[00:07:08] So the drug can deplete biotin. And that’s a problem. It’s an important nutrient. Biotin was… Is involved with controlling your blood sugar. And there are studies showing that when you give biotin to people with diabetes, it can help improve their blood sugar control. But biotin’s also needed for nerve health. That’s why they’re thinking that biotin might help people with multiple sclerosis and multiple sclerosis, the coating of the nerves is damaged. It’s called the myelin sheath. The myelin sheath insulates nerves and makes messages travel quicker from your body to your brain. And in people with multiple sclerosis, the, the coating of the nerve is getting damaged. You need biotin to help correct that. So it doesn’t mean you have to stop gabapentin. But I think if you’re on gabapentin, you should be taking about a thousand to 2000 micrograms of biotin every day. Biotin’s also called Vitamin H. Now biotin is also involved with your nails. If you lack biotin, your nails get brittle. It doesn’t mean that if you have enough biotin, you could take more and get better nails. If you like it, you get brittle nails. But it’s also involved with unruly hair. There’s actually a syndrome called uncombable hair syndrome that runs in families. They can’t comb their hair. It looks like wool. Biotin helps that. If you lack biotin, your hair thins. Also, if you lack biotin, you tend to develop seborrheic dermatitis. It’s, it’s a kind of dandruff where it’s kind of like big, greasy, yellow, scaly stuff on your forehead. In fact, there’s some relationship to a lack of biotin and cradle cap in children, which is basically like seborrheic dermatitis. So if you are on this drug for neuropathy, gabapentin also called Neurontin, you need to take some biotin.† [00:09:12]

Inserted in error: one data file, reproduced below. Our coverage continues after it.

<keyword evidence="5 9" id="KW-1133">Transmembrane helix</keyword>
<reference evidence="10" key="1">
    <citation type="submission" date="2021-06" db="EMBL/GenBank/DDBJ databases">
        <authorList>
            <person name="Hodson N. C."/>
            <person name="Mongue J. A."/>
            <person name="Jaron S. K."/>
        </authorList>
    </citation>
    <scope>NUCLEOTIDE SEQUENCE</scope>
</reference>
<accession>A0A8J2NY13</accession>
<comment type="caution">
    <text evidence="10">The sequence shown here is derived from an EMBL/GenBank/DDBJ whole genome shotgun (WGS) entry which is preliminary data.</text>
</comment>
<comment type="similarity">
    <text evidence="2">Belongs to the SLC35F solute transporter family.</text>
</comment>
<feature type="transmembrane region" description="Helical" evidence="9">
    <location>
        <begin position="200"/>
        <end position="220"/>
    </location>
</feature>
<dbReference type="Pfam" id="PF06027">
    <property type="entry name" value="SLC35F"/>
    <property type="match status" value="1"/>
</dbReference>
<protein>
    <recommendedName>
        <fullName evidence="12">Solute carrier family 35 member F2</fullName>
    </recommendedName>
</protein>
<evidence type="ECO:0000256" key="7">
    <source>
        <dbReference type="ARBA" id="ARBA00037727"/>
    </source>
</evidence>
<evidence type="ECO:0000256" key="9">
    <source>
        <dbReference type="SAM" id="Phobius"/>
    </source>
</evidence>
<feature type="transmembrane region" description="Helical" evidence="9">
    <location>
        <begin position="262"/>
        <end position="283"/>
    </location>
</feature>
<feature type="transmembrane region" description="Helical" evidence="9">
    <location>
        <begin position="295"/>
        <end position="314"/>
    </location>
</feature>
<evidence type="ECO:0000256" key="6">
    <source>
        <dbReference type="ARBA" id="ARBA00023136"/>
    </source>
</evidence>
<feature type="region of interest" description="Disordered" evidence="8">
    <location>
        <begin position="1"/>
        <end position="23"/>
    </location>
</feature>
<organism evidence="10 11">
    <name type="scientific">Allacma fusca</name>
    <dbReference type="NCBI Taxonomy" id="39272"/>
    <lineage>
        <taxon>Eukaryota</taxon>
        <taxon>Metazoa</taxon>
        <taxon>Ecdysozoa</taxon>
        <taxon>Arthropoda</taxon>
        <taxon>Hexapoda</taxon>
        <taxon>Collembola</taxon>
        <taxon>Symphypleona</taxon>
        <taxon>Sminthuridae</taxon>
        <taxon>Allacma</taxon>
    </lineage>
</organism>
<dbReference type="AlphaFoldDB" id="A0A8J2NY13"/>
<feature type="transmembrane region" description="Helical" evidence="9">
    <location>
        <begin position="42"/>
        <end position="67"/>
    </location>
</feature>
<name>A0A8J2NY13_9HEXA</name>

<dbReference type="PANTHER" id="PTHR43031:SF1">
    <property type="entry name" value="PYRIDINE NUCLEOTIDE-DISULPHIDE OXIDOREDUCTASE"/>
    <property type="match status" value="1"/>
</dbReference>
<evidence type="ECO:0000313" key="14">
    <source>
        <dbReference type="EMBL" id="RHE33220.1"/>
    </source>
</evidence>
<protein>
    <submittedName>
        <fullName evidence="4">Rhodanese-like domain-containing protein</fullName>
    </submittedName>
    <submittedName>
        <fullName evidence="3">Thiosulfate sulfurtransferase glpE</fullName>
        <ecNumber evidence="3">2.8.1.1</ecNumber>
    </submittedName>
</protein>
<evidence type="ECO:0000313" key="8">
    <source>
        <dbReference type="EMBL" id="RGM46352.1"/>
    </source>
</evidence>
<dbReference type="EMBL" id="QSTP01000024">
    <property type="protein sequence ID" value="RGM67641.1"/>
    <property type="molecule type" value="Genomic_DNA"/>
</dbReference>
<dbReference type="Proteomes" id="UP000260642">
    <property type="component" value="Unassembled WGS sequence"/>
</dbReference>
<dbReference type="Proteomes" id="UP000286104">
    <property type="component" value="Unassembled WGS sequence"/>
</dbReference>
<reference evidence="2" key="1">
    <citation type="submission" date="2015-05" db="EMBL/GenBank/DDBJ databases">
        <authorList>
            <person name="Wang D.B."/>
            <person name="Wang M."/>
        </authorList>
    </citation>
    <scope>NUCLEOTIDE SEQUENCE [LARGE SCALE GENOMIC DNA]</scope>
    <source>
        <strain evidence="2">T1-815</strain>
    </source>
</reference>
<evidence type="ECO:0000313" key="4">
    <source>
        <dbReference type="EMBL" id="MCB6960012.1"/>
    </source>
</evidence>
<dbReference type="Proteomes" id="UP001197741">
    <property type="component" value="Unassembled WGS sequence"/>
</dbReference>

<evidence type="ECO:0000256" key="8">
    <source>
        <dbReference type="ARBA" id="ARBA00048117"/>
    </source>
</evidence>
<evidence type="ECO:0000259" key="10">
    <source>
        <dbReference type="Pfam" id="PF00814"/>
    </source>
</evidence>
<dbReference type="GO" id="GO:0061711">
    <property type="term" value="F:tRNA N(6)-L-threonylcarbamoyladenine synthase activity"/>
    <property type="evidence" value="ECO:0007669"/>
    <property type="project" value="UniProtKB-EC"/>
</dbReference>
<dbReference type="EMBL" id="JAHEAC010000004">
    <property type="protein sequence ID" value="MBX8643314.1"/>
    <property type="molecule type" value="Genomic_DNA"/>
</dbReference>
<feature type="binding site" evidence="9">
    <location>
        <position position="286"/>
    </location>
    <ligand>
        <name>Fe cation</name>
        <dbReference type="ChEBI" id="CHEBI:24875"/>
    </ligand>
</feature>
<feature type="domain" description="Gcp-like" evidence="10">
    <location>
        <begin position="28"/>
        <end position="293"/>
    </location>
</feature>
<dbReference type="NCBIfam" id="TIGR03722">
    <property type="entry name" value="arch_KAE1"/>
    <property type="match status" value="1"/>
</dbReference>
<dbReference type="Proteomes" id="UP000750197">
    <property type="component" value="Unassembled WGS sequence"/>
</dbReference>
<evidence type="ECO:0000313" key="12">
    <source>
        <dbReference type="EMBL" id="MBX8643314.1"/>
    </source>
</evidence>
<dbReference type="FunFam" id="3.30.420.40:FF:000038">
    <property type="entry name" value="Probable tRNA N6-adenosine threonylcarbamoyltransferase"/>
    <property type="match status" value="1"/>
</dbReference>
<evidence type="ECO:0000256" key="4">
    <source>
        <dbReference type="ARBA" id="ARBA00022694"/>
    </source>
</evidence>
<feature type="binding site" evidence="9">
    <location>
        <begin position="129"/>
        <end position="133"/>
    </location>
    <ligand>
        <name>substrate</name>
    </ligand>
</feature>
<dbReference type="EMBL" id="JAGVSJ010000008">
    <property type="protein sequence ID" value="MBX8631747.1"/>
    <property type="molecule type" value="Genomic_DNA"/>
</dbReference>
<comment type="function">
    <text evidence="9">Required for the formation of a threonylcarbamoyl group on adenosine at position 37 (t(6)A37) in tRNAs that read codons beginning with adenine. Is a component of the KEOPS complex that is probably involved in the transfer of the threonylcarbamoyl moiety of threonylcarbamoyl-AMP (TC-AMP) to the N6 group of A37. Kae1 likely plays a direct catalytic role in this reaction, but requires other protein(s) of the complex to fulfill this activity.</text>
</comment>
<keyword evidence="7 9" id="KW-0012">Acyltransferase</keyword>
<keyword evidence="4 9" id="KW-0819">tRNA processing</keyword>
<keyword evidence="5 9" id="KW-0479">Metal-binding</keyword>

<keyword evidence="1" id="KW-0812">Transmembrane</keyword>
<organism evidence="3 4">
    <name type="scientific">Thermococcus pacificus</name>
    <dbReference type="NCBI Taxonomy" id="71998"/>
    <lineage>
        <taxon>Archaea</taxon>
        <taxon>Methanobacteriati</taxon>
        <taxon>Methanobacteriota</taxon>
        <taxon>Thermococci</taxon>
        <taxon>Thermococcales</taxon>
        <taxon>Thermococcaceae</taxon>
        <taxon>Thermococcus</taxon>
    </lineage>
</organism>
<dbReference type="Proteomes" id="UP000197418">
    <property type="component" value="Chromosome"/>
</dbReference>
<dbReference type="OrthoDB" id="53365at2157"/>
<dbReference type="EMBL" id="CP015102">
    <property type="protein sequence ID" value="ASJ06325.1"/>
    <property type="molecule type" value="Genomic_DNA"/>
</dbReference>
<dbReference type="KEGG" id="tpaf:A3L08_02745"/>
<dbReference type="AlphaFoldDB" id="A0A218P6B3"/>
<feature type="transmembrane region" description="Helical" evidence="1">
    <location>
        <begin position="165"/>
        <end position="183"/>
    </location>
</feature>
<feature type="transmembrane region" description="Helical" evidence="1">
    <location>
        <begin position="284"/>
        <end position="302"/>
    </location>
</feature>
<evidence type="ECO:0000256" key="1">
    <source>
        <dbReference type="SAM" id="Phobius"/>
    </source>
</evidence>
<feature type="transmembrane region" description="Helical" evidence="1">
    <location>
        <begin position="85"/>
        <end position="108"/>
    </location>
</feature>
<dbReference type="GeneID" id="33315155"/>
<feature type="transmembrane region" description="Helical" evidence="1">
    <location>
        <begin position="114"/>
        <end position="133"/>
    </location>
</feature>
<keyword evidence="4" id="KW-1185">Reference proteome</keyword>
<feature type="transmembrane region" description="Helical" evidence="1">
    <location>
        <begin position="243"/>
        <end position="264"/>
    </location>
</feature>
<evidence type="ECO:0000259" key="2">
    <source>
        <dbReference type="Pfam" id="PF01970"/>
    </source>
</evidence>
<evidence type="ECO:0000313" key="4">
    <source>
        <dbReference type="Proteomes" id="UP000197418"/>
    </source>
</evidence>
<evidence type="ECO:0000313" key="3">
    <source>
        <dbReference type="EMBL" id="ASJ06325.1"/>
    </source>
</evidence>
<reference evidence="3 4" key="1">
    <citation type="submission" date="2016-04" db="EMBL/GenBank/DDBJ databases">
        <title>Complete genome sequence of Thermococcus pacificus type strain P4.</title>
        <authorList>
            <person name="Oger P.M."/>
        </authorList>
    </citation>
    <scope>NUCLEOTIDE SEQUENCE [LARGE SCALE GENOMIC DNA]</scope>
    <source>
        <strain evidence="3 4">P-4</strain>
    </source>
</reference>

[00:09:13] But you also probably need calcium and Vitamin D. The research is showing that when you take gabapentin, you’re depleted of calcium and Vitamin D. Now, calcium and Vitamin D obviously are needed for bone health. They’re not the only thing for bone health. We’ve done podcast episodes on that also, but they’re a major part of bone health. But calcium is also at the core of using calories for energy. Your mitochondria that use oxygen and calories for energy won’t work if you lack calcium. Your muscles don’t work well if you lack calcium. Your nerves don’t work well if you lack calcium. You become fatigued if you lack calcium. You also have a higher risk of colon cancer and in women breast cancer if you lack calcium. Calcium is a very important nutrient. So if you’re on… And Vitamin D, I mean, Vitamin D seems to be involved with everything in the human body, including the immune system, building bone. It just, it just has so many different effects. Reducing inflammation, helping to fight and helping to prevent cancer. Helping treat diabetes. You need for activated Vitamin D to help regulate your blood sugar. It interacts with the mineral magnesium and the mineral zinc to regulate your blood sugar. So if you’re on gabapentin, not only should you be taking some calcium and Vitamin D, you should be taking some biotin.† [00:10:34]